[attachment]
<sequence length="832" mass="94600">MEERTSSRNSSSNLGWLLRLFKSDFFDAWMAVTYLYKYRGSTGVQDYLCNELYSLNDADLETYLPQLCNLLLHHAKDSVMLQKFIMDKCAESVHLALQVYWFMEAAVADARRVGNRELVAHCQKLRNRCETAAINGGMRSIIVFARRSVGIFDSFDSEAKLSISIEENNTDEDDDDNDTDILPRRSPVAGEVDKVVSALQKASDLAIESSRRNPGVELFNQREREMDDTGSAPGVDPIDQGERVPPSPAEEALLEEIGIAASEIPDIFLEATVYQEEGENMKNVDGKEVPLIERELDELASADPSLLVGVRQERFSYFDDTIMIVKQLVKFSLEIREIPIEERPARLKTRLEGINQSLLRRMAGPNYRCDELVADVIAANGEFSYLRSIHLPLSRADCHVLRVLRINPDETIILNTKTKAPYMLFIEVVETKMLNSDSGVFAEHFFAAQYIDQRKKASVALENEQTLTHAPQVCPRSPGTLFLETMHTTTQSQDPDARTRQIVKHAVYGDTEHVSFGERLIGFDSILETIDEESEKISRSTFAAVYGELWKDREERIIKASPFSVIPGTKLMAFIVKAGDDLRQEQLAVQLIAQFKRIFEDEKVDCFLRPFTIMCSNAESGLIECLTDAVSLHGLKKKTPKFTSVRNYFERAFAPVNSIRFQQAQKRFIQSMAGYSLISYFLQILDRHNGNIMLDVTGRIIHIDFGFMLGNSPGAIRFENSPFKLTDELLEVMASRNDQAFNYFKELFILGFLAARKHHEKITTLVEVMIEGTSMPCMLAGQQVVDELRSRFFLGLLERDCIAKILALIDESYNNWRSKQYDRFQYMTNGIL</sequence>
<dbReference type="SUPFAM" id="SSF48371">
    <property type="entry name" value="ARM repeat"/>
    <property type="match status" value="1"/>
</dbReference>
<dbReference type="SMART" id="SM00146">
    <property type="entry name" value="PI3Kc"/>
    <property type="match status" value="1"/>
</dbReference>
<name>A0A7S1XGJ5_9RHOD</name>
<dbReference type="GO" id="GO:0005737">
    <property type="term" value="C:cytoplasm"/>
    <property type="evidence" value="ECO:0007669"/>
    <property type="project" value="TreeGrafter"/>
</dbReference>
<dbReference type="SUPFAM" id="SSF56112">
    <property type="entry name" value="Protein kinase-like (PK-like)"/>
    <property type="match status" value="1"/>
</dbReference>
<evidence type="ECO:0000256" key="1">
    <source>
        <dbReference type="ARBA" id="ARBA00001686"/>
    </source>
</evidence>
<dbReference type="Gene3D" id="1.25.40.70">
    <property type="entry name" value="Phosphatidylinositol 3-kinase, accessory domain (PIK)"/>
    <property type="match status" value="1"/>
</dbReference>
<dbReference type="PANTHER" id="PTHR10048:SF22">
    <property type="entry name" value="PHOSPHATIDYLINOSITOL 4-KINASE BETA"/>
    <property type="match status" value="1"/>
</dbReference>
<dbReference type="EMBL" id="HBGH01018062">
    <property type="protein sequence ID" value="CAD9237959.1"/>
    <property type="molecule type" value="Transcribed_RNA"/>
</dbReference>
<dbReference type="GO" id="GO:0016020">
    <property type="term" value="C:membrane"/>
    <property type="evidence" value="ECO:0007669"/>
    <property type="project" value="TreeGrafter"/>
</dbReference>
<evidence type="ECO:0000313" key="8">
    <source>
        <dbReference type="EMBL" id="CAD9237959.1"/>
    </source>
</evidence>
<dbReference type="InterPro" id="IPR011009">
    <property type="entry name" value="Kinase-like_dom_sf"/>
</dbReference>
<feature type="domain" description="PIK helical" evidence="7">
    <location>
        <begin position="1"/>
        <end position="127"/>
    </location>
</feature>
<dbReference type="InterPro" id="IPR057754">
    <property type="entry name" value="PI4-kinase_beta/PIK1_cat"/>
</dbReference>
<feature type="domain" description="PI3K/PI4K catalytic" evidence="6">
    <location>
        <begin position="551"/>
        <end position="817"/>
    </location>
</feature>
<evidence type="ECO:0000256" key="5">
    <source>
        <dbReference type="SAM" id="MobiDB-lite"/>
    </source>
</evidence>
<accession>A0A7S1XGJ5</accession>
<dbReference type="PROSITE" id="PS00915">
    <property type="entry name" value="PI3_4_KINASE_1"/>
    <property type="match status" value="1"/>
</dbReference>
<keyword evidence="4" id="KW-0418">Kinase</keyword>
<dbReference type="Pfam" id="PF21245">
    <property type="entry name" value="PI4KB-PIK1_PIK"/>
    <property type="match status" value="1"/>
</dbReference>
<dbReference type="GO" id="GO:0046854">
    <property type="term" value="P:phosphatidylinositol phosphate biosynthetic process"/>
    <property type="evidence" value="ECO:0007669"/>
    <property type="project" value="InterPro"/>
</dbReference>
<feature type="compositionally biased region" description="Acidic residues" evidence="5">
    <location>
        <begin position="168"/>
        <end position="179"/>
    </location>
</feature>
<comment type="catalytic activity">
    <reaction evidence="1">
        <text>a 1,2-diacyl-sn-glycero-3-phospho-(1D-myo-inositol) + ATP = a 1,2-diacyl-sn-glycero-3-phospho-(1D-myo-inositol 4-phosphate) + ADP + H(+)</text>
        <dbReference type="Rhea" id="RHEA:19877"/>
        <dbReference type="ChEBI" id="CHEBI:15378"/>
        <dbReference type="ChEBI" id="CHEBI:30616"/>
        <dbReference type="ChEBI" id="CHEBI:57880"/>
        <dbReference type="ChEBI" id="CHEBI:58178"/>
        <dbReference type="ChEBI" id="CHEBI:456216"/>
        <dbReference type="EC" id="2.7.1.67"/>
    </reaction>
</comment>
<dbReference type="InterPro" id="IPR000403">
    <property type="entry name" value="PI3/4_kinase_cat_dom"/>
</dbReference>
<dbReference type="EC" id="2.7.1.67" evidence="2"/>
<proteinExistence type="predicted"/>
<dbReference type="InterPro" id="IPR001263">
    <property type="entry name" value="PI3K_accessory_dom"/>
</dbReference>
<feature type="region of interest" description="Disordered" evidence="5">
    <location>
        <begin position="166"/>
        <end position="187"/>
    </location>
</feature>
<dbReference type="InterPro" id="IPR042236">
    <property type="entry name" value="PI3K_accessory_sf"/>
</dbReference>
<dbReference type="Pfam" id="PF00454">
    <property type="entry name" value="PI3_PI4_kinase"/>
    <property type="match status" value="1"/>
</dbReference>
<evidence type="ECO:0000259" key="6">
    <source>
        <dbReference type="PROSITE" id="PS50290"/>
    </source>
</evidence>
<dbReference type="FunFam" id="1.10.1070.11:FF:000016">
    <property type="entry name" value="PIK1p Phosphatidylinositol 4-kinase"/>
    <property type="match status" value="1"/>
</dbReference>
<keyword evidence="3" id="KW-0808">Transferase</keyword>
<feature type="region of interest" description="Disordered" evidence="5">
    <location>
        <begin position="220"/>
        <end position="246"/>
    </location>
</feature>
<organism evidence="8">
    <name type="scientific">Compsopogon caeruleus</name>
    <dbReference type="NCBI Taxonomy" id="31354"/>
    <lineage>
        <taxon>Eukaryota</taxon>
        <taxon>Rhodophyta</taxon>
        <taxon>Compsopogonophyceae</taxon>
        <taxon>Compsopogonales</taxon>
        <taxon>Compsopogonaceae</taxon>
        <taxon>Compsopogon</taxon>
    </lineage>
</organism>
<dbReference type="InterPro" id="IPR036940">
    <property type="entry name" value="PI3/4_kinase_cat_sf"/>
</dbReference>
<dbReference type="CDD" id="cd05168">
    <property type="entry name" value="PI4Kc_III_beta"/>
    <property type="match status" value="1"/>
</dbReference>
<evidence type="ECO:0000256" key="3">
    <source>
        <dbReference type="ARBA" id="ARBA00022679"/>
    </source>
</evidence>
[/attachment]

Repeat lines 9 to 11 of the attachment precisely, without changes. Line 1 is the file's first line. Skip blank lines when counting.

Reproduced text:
</dbReference>
<name>A0A7S1XGJ5_9RHOD</name>
<dbReference type="GO" id="GO:0005737">